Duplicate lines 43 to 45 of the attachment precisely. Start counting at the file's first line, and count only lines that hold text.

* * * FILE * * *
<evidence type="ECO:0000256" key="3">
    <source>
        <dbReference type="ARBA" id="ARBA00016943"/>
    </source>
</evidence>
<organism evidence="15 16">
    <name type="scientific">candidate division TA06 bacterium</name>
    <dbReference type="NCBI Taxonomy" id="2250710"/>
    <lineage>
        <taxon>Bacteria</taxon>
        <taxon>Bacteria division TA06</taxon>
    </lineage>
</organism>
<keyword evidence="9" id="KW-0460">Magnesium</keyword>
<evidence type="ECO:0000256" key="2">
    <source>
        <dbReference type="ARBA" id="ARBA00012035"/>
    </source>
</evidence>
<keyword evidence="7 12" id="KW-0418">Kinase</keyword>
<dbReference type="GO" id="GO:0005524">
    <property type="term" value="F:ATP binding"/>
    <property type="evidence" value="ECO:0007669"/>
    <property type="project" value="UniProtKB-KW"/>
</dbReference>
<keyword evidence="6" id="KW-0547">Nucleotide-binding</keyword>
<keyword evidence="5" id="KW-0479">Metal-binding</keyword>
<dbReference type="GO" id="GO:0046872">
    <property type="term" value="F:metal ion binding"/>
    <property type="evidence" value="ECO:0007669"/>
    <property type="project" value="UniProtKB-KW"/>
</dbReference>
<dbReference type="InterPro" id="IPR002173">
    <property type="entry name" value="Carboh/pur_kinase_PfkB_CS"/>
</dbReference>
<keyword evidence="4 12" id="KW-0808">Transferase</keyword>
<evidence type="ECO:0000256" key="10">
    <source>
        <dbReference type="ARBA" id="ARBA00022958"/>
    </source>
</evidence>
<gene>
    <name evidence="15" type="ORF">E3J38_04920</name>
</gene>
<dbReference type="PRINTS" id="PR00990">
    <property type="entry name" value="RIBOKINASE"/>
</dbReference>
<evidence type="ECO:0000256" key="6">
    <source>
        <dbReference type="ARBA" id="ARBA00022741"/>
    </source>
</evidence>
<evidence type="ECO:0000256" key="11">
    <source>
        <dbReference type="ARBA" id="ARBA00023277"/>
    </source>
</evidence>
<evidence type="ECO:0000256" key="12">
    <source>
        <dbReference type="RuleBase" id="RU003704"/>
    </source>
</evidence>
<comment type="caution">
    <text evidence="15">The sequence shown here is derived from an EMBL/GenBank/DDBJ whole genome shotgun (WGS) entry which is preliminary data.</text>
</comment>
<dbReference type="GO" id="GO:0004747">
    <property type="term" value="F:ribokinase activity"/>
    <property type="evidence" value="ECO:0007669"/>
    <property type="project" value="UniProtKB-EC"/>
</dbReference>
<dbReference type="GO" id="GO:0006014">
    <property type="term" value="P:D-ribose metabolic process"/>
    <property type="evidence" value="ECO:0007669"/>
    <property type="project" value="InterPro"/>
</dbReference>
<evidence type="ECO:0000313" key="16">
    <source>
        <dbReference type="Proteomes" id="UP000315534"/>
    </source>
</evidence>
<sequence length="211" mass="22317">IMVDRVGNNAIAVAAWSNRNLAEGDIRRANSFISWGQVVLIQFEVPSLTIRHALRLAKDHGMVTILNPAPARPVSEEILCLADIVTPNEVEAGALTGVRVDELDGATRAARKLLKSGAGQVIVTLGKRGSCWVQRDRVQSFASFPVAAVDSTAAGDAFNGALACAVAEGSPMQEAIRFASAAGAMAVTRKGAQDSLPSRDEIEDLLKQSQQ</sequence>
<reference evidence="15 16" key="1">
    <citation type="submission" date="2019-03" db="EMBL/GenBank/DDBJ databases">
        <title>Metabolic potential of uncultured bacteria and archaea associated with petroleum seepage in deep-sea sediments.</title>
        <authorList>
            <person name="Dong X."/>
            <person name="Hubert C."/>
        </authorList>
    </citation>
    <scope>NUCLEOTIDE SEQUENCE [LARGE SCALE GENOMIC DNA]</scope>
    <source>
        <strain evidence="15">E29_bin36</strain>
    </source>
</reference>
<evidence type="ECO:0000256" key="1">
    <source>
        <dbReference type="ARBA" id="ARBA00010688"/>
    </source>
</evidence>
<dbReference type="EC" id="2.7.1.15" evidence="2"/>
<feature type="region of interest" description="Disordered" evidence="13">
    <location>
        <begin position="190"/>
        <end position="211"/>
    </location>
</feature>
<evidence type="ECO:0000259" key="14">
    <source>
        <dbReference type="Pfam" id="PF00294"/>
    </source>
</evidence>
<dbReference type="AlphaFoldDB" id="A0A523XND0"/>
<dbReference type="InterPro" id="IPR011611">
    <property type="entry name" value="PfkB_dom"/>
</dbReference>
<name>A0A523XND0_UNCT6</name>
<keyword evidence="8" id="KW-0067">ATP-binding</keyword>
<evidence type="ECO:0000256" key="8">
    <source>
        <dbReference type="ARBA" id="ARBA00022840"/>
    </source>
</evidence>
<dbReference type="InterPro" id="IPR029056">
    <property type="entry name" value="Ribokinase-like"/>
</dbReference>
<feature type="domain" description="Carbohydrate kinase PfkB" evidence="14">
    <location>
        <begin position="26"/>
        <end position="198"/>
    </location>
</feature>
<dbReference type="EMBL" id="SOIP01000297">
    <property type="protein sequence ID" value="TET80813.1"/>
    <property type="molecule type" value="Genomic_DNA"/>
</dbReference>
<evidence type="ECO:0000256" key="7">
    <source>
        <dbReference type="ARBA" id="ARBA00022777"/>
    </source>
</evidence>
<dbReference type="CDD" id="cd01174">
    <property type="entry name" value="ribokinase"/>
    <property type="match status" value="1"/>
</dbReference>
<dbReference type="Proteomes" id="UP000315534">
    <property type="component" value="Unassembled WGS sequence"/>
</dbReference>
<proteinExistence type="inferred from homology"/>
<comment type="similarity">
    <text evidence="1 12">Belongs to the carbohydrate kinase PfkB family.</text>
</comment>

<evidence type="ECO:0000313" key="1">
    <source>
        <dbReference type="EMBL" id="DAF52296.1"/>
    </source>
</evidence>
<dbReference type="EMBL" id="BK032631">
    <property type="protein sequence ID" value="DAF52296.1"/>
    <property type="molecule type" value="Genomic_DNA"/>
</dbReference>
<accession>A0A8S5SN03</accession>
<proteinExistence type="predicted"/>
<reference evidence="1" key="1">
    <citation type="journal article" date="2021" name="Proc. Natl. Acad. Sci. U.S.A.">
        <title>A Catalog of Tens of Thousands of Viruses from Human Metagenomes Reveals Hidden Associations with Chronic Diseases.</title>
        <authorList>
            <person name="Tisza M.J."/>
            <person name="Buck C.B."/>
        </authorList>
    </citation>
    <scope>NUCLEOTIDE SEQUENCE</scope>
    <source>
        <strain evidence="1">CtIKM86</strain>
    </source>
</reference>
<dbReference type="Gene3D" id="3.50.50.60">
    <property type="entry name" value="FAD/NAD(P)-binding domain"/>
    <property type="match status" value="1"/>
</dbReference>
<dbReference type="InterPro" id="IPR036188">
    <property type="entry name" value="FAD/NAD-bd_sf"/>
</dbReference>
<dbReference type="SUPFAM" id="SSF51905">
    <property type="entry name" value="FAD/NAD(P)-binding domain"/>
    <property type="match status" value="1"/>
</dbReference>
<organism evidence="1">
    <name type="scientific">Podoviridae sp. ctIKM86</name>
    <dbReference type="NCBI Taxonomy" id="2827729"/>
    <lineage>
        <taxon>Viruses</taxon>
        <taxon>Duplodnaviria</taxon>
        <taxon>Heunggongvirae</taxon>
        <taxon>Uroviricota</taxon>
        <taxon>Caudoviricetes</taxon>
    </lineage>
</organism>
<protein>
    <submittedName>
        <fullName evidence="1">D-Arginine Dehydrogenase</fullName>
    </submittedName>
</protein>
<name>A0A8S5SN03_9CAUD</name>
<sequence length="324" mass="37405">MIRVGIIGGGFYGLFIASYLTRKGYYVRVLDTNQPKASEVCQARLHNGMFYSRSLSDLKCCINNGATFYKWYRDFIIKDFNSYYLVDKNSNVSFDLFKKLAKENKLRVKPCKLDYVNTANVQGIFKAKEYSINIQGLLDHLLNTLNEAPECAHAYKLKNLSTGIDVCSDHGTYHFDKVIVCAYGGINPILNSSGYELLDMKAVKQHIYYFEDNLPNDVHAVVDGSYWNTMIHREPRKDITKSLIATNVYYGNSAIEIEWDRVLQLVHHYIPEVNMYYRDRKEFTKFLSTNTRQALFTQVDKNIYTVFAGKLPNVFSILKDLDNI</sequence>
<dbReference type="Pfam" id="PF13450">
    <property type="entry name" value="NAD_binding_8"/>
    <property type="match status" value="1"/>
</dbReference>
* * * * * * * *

    <name evidence="15" type="ORF">E3J38_04920</name>
</gene>
<dbReference type="PRINTS" id="PR00990">